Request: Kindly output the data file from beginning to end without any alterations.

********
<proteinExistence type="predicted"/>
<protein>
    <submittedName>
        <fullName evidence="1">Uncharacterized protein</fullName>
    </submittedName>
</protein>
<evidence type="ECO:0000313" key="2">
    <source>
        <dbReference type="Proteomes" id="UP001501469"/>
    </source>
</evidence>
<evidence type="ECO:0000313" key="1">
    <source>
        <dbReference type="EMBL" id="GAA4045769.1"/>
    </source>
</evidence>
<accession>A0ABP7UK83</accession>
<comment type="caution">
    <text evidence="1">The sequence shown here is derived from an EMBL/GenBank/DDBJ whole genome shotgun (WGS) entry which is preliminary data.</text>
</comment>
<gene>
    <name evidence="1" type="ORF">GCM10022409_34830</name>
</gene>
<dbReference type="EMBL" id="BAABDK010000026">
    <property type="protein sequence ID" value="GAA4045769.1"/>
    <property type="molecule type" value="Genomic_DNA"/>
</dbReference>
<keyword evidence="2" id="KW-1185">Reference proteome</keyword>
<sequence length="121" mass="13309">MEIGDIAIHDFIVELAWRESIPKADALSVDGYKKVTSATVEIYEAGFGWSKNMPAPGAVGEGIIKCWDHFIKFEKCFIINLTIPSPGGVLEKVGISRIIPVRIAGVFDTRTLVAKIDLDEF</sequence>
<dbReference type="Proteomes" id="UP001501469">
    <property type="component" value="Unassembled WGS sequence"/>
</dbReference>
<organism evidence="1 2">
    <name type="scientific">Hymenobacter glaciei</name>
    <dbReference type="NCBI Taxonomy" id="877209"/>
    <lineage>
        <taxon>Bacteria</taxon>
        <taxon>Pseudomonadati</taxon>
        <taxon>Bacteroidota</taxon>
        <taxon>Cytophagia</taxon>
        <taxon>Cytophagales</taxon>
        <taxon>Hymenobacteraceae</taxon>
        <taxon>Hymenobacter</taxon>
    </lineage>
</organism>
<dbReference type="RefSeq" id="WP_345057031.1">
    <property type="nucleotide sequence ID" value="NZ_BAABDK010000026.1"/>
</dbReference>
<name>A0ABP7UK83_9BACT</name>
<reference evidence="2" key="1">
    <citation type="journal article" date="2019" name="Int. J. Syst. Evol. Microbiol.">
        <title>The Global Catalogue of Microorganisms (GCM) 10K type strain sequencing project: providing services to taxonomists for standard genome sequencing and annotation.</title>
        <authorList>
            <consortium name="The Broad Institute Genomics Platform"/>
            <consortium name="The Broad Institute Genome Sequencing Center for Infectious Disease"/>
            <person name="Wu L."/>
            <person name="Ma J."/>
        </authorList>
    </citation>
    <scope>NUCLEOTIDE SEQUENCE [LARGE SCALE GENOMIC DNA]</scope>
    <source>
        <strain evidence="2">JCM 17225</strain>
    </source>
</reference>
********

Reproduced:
<proteinExistence type="predicted"/>
<protein>
    <submittedName>
        <fullName evidence="1">Uncharacterized protein</fullName>
    </submittedName>
</protein>
<evidence type="ECO:0000313" key="2">
    <source>
        <dbReference type="Proteomes" id="UP001501469"/>
    </source>
</evidence>
<evidence type="ECO:0000313" key="1">
    <source>
        <dbReference type="EMBL" id="GAA4045769.1"/>
    </source>
</evidence>
<accession>A0ABP7UK83</accession>
<comment type="caution">
    <text evidence="1">The sequence shown here is derived from an EMBL/GenBank/DDBJ whole genome shotgun (WGS) entry which is preliminary data.</text>
</comment>
<gene>
    <name evidence="1" type="ORF">GCM10022409_34830</name>
</gene>
<dbReference type="EMBL" id="BAABDK010000026">
    <property type="protein sequence ID" value="GAA4045769.1"/>
    <property type="molecule type" value="Genomic_DNA"/>
</dbReference>
<keyword evidence="2" id="KW-1185">Reference proteome</keyword>
<sequence length="121" mass="13309">MEIGDIAIHDFIVELAWRESIPKADALSVDGYKKVTSATVEIYEAGFGWSKNMPAPGAVGEGIIKCWDHFIKFEKCFIINLTIPSPGGVLEKVGISRIIPVRIAGVFDTRTLVAKIDLDEF</sequence>
<dbReference type="Proteomes" id="UP001501469">
    <property type="component" value="Unassembled WGS sequence"/>
</dbReference>
<organism evidence="1 2">
    <name type="scientific">Hymenobacter glaciei</name>
    <dbReference type="NCBI Taxonomy" id="877209"/>
    <lineage>
        <taxon>Bacteria</taxon>
        <taxon>Pseudomonadati</taxon>
        <taxon>Bacteroidota</taxon>
        <taxon>Cytophagia</taxon>
        <taxon>Cytophagales</taxon>
        <taxon>Hymenobacteraceae</taxon>
        <taxon>Hymenobacter</taxon>
    </lineage>
</organism>
<dbReference type="RefSeq" id="WP_345057031.1">
    <property type="nucleotide sequence ID" value="NZ_BAABDK010000026.1"/>
</dbReference>
<name>A0ABP7UK83_9BACT</name>
<reference evidence="2" key="1">
    <citation type="journal article" date="2019" name="Int. J. Syst. Evol. Microbiol.">
        <title>The Global Catalogue of Microorganisms (GCM) 10K type strain sequencing project: providing services to taxonomists for standard genome sequencing and annotation.</title>
        <authorList>
            <consortium name="The Broad Institute Genomics Platform"/>
            <consortium name="The Broad Institute Genome Sequencing Center for Infectious Disease"/>
            <person name="Wu L."/>
            <person name="Ma J."/>
        </authorList>
    </citation>
    <scope>NUCLEOTIDE SEQUENCE [LARGE SCALE GENOMIC DNA]</scope>
    <source>
        <strain evidence="2">JCM 17225</strain>
    </source>
</reference>